Extraordinary Talent Interview with the Director Grant Carsten, for the Feature Film ‘Sanctuary Dream’ - Moscow Russia International Film Festival

Extraordinary Talent Interview with the Director Grant Carsten, for the Feature Film ‘Sanctuary Dream’

Sanctuary Dream is the winner of the “Best Film” category at the Moscow Russia International Film Festival.

Director Biography – Grant Carsten

Made a feature film that broke even $10,000 by donations. There is a 3% chance of making money/breaking even on any feature film. Only 1 in 10,000,000 people have ever completed a feature film in their life.

Composed 6 Film Scores (5 for shorts; 1 for Feature) + 1 Feature Film Score and 1 Video Game Score ready to create once the projects are complete.

Written, Directed, and Edited countless short narratives, documentaries, and even some avant-garde work since 2013.

Been a team player on three professional film sets (lots more semi-professional and amateur).

Knows how to use Red and Canon Cameras(Sony and Arri could be next).

Coordination and communication skills on any prep or film set are a plus!

Editing another Feature Film for a Friend right now(81 hours of footage).

All of this, despite my Autism,…

Film Director Grant Carsten

Hi, Grant! Thank you for your time and huge congratulations on the outstanding performance of “Sanctuary Dream” at the Moscow Russia International Film Festival.

1. You wrote, directed and produced the film ‘Sanctuary Dream’. What should the audience expect to see?

An authentic experience of Autism Simulation.


2. Tell us a bit about your background. When did you decide to become a filmmaker?

I decided to become a filmmaker after I failed in my Acting Career.

3. What are the directors that inspire you the most?

James Cameron and George Lucas: Jim for his films, and George for his development as a person 1970s – 2000s.

4. Where did you get the inspiration from for creating your story? What about your characters?

My own life. Despite the story being entirely fictional, many elements of truth were put into every scene.

5. What did you enjoy the most about working the film?

The potential to make a difference in the lives of Autistic Spectrum Communities and our futures.

6. Do you have any on set stories you would like to share?

If yes, I have already shared these stories on IMDb.

7. What advice would you give to someone who wanted to have a life creating films? 

Creating films will not get easier. It is something you should only do if you truly believe it’s all you can do to heal your soul,… or, simply make people happy through entertainment and be grateful for a union position.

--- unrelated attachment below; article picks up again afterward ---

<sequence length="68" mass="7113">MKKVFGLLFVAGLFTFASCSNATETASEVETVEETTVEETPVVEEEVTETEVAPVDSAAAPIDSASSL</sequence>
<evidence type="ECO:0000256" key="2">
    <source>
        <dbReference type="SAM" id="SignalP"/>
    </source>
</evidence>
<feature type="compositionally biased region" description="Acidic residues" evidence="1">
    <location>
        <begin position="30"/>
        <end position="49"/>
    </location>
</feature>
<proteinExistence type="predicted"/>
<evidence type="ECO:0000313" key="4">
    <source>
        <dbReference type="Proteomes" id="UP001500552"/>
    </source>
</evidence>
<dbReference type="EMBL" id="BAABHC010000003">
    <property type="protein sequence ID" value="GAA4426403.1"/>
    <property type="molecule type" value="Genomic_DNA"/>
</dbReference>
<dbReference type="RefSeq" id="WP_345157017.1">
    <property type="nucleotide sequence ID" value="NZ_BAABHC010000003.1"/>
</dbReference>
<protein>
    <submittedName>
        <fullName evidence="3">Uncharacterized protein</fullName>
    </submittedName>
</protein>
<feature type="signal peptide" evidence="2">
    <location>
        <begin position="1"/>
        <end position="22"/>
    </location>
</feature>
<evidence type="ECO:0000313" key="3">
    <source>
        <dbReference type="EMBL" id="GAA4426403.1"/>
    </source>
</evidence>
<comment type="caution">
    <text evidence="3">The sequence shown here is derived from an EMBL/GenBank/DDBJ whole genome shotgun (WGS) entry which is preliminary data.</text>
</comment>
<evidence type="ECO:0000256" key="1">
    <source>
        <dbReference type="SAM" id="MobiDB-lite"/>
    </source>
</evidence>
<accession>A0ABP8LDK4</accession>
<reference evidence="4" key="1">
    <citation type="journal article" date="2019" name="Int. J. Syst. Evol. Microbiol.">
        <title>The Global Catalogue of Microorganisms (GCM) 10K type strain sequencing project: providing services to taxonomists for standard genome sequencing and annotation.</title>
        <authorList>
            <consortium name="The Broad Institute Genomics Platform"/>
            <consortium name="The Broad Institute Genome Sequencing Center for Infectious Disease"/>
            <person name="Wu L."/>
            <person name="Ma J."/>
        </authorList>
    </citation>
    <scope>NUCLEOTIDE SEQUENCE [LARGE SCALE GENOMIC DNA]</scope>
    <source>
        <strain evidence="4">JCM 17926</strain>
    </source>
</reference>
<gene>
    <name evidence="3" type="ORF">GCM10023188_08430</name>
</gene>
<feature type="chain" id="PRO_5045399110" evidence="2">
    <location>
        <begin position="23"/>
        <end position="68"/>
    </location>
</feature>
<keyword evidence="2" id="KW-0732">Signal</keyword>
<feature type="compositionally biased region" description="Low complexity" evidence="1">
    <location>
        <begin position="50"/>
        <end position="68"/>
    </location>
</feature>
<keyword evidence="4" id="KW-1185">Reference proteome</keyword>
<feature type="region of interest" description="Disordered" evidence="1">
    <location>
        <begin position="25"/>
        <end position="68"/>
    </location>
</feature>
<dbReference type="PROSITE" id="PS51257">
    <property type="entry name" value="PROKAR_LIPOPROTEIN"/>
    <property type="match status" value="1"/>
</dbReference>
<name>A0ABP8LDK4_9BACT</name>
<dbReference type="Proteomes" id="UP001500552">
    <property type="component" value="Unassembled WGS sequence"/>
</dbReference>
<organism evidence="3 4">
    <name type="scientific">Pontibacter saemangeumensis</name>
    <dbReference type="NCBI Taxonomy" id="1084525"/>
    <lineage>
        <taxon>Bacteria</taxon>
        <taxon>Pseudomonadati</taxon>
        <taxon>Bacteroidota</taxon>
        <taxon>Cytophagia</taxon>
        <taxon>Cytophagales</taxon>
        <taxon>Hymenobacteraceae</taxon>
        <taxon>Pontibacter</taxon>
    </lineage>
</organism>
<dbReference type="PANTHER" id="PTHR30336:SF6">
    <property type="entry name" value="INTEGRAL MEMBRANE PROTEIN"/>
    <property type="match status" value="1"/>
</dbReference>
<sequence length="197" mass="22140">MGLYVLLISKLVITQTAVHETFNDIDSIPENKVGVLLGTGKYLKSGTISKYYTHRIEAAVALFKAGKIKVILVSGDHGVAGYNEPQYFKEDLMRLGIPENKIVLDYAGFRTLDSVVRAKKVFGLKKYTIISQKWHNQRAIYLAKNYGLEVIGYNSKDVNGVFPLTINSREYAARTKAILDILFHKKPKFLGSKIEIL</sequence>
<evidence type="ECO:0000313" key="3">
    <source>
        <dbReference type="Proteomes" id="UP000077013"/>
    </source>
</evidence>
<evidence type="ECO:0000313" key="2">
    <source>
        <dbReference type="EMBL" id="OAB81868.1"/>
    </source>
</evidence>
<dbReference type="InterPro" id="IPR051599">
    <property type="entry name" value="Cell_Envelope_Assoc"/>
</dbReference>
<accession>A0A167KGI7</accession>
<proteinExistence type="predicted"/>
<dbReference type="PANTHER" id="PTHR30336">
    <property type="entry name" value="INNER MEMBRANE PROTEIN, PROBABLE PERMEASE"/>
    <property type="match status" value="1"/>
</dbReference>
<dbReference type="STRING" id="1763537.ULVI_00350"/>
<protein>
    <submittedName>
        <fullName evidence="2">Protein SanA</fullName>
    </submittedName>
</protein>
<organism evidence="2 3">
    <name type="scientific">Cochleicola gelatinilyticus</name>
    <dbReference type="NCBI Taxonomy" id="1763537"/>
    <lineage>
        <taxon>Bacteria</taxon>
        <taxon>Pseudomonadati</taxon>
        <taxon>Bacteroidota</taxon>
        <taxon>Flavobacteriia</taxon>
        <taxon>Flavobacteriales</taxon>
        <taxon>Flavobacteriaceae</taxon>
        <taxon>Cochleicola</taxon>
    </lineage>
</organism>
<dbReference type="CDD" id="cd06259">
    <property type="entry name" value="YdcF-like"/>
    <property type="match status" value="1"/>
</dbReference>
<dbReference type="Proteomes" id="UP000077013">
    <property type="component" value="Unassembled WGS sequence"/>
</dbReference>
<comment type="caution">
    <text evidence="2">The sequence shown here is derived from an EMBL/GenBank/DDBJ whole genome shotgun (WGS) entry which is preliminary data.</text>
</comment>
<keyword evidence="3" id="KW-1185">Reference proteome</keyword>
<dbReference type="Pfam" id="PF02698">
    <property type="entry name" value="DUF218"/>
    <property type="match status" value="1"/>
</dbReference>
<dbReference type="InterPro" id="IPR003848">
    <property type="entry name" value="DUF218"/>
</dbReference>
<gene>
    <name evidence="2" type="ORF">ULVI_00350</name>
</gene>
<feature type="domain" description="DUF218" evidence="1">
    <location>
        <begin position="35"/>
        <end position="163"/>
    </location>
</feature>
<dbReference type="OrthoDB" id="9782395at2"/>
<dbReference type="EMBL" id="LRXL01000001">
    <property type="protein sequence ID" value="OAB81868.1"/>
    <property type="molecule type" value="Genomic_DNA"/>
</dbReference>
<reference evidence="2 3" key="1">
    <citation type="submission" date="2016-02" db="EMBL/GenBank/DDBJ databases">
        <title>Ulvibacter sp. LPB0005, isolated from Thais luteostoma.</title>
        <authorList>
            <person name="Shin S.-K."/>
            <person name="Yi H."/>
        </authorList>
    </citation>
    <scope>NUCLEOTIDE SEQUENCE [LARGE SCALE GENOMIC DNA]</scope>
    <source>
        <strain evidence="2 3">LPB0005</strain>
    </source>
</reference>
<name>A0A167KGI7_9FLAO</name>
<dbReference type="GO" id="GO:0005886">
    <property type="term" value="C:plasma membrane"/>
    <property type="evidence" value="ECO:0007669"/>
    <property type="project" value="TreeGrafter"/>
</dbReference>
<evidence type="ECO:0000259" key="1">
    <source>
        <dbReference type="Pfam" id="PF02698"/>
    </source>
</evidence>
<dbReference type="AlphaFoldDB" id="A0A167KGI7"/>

8. When you’re working with your actors, do you like to leave room for improvisation or do you prefer to stick to the script?

Improvisation is fine if I can differ the purpose of each scene, which I do during Development and Prep. I know better than to make someone stick to the script when the script does not flow with their tongues. Especially when almost every actor in this film did not read and memorize their lines. I did; however, bring the lines down to 4 keywords from each character, each important to them in the scene and how it correlates with everything else. This is why the film worked. 

9. What is the message that ‘Sanctuary Dream’ conveys?

As an Autistic Individual, do not give in to the horrors that have been normalized for our community. People may resist, lie, misunderstand, or downright attack your right to become intelligent and/or intentionally obstruct your right to live happily based on your persona. 

You may be scared, jealous, humiliated, angry, or depressed through chronic trauma. Make sure you don’t give in to the strong emotional roller-coaster that regular people have scarred us through, maliciously or unintentionally.

Please adapt and overcome based on the way you learn so your masking does not endanger you. Do not lower yourselves to the mistakes of our community’s past, which is now destroying our future.

10. What’s next for you? What are you working on at the moment?

I’m working on short films involving better SFX/VFX/Sound FX/Lighting to make sure I’m ready to Film Part II and Part III of The Sanctuary Trilogy.

Director Statement – Grant Carsten

Though there are definitely films that depict Autism, almost all of them show viewpoints from the other side. ‘Rain Man’ and ‘What’s Eating Gilbert Grape?’, though powerful movies, depict Autism through what Tom Cruise and Johnny Depp see in Dustin Hoffman and Leo; ‘The Accountant’, though great, shows mostly the aftermath of an assassin who learned to cope with and hide his disabilities; ‘Life Animated’, once again great, is another autistic documentary which shows an overdose of the parents, and Disney Movies making sense to Autists is not new.

Forrest Gump (it’s implied) and Temple Grandin are exceptions, though it is clear the viewpoint speaks as a consultant rather than the feeling. This is where my film differs.

I’m not saying my motion picture is better than any of these. Far from it. All these movies are rightfully considered masterpieces and they should stay that way. What I am saying is that no movie which has depicted Autism has simulated what being Autistic feels like. That is exactly where Sanctuary Dream differs.

Whether it’s through the story or the technical stuff, Sanctuary Dream goes above and beyond in making sure its audience feels Autistic. The techniques include, but are not limited to — cinematography and edit cuts which create a sense of constant attack; strong color tints and slightly cheesy acting to give an unreliable narrator quality; and Music which states what could not be verbally or physically told.

Looking at the final result, I am proud to say that Sanctuary Dream is my first feature.

Connecting with Grant Carsten





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